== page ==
However, despite massive cuts, the EITC survived. Democrats who were fighting to save it last year often irritated Republicans by quoting a famous politician who drastically expanded the federal EITC while he was President of the United States.

“The Earned Income Tax Credit is the best anti-poverty, the best pro-family, the best job creation measure to come out of Congress,” said that president, who was not, as some might have guessed, Lyndon Johnson or Franklin D. Roosevelt.

It was Ronald Reagan.

Three months ago, State Rep. Phil Cavanagh (D-Redford Township) introduced a bill to fully restore the Earned Income Tax Credit, arguing that it was clear how much it was needed.

But it appears to have no chance of going anywhere. Democrats are heavily outnumbered in the legislature, and major bills they introduce tend to be merely ignored.

The governor and his GOP allies seem to feel that the key to regaining prosperity for Michigan lies almost entirely in tax breaks designed to lure more business to the state.

That doesn’t make sense to Gilda Jacobs. When asked whether cutting the amount of disposable income the working poor get to keep was apt to topple more families into poverty, she said “absolutely.”

“This has as much of an economic impact as there is in giving tax credits to business,” she said of the tax credit program.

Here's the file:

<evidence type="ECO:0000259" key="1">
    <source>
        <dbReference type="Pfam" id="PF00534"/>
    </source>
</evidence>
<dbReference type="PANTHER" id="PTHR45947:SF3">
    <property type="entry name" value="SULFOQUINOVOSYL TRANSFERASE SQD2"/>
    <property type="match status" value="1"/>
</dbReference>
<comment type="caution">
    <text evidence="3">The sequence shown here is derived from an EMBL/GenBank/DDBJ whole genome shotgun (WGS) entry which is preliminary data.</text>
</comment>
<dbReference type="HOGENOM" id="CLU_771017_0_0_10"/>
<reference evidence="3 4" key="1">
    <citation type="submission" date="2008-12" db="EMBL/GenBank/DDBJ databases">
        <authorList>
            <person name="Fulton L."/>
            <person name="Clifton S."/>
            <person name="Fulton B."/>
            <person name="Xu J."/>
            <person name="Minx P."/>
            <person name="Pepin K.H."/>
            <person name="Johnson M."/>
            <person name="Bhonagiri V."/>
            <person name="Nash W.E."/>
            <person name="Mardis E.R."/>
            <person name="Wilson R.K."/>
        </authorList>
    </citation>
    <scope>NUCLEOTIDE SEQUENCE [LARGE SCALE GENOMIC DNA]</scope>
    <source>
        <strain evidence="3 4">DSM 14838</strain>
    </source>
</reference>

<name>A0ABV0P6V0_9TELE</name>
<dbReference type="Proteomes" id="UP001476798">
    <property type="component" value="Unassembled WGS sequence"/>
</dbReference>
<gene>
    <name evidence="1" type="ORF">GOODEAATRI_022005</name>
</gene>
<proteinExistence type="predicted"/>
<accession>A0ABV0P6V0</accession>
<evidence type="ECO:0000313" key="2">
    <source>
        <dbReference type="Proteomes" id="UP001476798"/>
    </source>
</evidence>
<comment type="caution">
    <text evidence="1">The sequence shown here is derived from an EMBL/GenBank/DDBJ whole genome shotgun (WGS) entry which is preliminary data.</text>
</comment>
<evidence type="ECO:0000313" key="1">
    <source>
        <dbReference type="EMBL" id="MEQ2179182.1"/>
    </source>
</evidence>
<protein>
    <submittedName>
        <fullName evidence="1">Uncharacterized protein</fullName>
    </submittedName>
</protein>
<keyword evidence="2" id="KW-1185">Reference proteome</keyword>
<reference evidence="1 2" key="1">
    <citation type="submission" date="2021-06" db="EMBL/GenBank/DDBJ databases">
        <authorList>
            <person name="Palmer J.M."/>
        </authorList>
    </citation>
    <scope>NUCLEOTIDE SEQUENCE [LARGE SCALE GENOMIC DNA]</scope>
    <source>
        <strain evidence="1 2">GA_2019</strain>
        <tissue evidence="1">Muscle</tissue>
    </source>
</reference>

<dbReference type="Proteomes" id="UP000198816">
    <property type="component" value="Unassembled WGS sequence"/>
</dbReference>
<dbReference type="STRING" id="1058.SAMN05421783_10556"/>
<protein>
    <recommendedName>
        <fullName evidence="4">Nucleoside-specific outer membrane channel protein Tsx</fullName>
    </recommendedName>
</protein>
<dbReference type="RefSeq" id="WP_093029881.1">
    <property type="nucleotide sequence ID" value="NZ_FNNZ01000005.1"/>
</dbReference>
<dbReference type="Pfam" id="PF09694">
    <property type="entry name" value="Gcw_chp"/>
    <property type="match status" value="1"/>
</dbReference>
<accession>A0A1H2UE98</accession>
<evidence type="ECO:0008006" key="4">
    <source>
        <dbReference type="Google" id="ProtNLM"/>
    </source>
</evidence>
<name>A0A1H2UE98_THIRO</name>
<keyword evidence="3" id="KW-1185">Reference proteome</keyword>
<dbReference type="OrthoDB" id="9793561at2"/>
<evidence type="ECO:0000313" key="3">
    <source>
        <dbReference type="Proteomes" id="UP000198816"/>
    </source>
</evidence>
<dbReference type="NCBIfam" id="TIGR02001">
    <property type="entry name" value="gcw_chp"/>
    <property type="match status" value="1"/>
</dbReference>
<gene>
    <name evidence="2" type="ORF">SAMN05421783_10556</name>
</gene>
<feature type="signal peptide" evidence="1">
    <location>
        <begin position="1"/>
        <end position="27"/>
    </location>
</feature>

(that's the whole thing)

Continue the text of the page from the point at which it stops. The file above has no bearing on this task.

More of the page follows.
“Low-income families pay a larger share of their income already in sales and property taxes than the wealthy,” she argued.

Not only does is make more economic sense to let them keep more of their income, there is, she feels, a question of fairness.

There’s no sign, however, that the majority Republicans agree.


How much can you make and still qualify for the Michigan Earned Income Tax Credit? According to a state website, for tax year 2011, the maximum for families with one child was $36,051. That rises, depending on circumstances, to a maximum of $49,077 for married workers who file jointly and have at least three children.

Veteran journalist and national Emmy Award winner Jack Lessenberry teaches at Wayne State University, serves as Michigan Radio’s senior political analyst and writes regularly for several publications. He also serves as The Toledo Blade’s writing coach and ombudsman and is host of the weekly television show Deadline Now on WGTE-TV in Toledo.

May 17, 2012 · Filed under Jack Lessenberry Tags: , ,

17 responses so far ↓

  • 1 Anagnorisis // May 18, 2012 at 8:50 am

    This analysis certainly aligns with the general perception of Republicans. Although Rick Snyder came into office with some admiration behind him for the inverse of “politics as usual”, the result is conservative retrogression. Business sense doesn’t work in politics for the simple reason that business relies on sales; politics relies on taxation and campaign dollars. There’s no money to be gained from serfdom but minimal taxation, so forget ’em. It’s industry and commerce that pay for campaigns and budgets. The Democratic stance is broadly humanitarian whereas the Republican mantra is profit and low taxes – for them.